When I turned 12, my mother decided that it was time that I learned about growing up. Instead of sitting me down for the dreaded sex talk, however, she took me to Barnes & Noble and bought me a copy of Are You There God? It's Me, Margaret by Judy Blume. She had read it as a teenager, and trusted Judy Blume to teach me about periods, getting felt up in closets, and other squeamish pre-teen activities.
Sharing a book with someone is one of the most intimate gestures you can make. I feel strongly about lending books to your significant other, but I think it's equally important to give books to your non-romantic loves as well. In this case, my mother giving me a copy of one of her favorite books as a young woman was an incredible bonding experience. It made me feel like I was learning something new about my mother, and I loved the idea that a book that played a big role in her own young adulthood was now playing a role in mine, too.
I was thinking about this the other day and considering what other books I would pass down to my daughter, should I decide to have one. Are You There God? will definitely make my list, but there are a ton of other novels that I think would be great mother-daughter gifts.
1. Are You There God? It's Me, Margaret by Judy Bloom
This was THE defining puberty book for me. At 13, I could totally relate to Margaret's struggles with her faith, her emerging sexuality, and of course, her fear of being the last of her friends to get her period. Knowing that my own mother read this as a young woman made me feel more connected with her, and also reassured by neurotic 13-year-old self that even my beautiful, confident mother felt like me and Margaret at some point. If I have a daughter, I will definitely continue the tradition by getting her a copy.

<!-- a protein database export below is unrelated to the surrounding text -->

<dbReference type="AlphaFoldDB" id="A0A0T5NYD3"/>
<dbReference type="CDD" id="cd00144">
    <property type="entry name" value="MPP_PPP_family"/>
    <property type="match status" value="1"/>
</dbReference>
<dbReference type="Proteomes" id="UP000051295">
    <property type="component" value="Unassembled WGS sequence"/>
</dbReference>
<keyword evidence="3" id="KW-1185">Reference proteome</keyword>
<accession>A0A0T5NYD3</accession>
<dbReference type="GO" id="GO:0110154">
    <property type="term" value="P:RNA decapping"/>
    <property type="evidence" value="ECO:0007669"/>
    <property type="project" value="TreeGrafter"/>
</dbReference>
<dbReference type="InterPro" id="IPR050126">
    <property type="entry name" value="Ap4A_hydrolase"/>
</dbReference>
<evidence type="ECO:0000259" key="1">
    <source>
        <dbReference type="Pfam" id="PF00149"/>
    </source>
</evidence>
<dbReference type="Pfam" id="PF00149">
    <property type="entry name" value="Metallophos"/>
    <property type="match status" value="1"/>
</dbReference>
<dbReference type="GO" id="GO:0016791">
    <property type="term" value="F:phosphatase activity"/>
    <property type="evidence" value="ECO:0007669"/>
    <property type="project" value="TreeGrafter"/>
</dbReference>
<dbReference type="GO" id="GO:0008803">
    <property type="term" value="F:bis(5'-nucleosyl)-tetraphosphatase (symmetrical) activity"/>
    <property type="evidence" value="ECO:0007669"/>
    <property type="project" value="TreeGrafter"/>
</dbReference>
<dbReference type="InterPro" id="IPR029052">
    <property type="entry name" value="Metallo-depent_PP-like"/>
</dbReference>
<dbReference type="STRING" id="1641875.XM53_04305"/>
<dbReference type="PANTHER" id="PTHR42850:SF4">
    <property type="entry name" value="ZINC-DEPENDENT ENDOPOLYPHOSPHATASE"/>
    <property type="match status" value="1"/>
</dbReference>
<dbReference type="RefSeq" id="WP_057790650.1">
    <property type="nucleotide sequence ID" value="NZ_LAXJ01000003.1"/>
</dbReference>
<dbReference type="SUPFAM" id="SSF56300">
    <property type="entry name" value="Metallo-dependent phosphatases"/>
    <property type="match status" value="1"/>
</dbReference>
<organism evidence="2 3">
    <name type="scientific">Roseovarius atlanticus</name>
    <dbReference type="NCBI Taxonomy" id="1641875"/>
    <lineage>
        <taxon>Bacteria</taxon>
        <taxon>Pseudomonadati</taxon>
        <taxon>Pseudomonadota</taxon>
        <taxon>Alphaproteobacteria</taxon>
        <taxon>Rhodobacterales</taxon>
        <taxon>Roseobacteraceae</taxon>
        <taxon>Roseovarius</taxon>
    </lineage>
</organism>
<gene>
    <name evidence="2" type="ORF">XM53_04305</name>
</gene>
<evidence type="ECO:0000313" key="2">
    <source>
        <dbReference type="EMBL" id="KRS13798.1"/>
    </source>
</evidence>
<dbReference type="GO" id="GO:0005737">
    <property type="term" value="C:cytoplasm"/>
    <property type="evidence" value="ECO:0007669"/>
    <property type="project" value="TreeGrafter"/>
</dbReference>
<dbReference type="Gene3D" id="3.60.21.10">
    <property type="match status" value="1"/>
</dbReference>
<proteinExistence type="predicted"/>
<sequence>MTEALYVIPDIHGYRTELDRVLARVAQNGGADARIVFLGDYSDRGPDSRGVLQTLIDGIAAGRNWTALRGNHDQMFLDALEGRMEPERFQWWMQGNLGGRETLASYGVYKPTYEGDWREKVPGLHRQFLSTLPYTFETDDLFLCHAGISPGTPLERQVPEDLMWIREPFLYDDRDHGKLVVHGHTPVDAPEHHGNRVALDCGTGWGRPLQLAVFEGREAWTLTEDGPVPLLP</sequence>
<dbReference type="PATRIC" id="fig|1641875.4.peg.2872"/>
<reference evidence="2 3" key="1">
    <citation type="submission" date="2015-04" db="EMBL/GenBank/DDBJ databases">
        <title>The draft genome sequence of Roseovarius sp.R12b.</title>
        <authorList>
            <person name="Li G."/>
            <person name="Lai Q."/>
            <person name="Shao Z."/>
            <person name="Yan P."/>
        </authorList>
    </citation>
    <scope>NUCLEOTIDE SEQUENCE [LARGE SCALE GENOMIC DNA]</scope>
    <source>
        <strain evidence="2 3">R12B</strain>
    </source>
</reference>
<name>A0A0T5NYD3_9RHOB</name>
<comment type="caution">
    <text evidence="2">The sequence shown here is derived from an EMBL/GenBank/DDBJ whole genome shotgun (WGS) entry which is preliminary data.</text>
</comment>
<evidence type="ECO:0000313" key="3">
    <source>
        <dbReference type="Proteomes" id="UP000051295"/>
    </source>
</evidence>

2. The Awakening by Kate Chopin
I wouldn't necessarily suggest that a mother give her young daughter a copy of The Awakening, but I think this would be an extremely appropriate gift to give your 20-something daughter. Edna Pontellier's journey to self-discovery and her refusal to conform to the idea of what a woman "should" be may be inspiring to a young woman just starting to make her way in the world.
3. The Bell Jar by Sylvia Plath
The Bell Jar is practically required reading for budding feminists (and, if my high school reading list is any indicator, everyone else). While Plath's tale of a woman's gradual mental breakdown isn't exactly a lighthearted read, Esther's determination to live a life apart from what is expected from her holds an important lesson for young women. Like The Awakening, it shows that rebelling against society isn't easy, but is essential if a woman wishes to truly be free to find herself.
4. Harry Potter series by J.K. Rowling, or your favorite fantasy novel
Mothers and daughters should be able to fangirl-out together. Whether the object of your fandom is Harry Potter, Lord of the Rings, The Hunger Games, etc., I love the idea of being able to totally geek out about something that I love and obsess over with my hypothetical daughter. Besides, there is little to no chance that any child of mine wouldn't be a Harry Potter fan.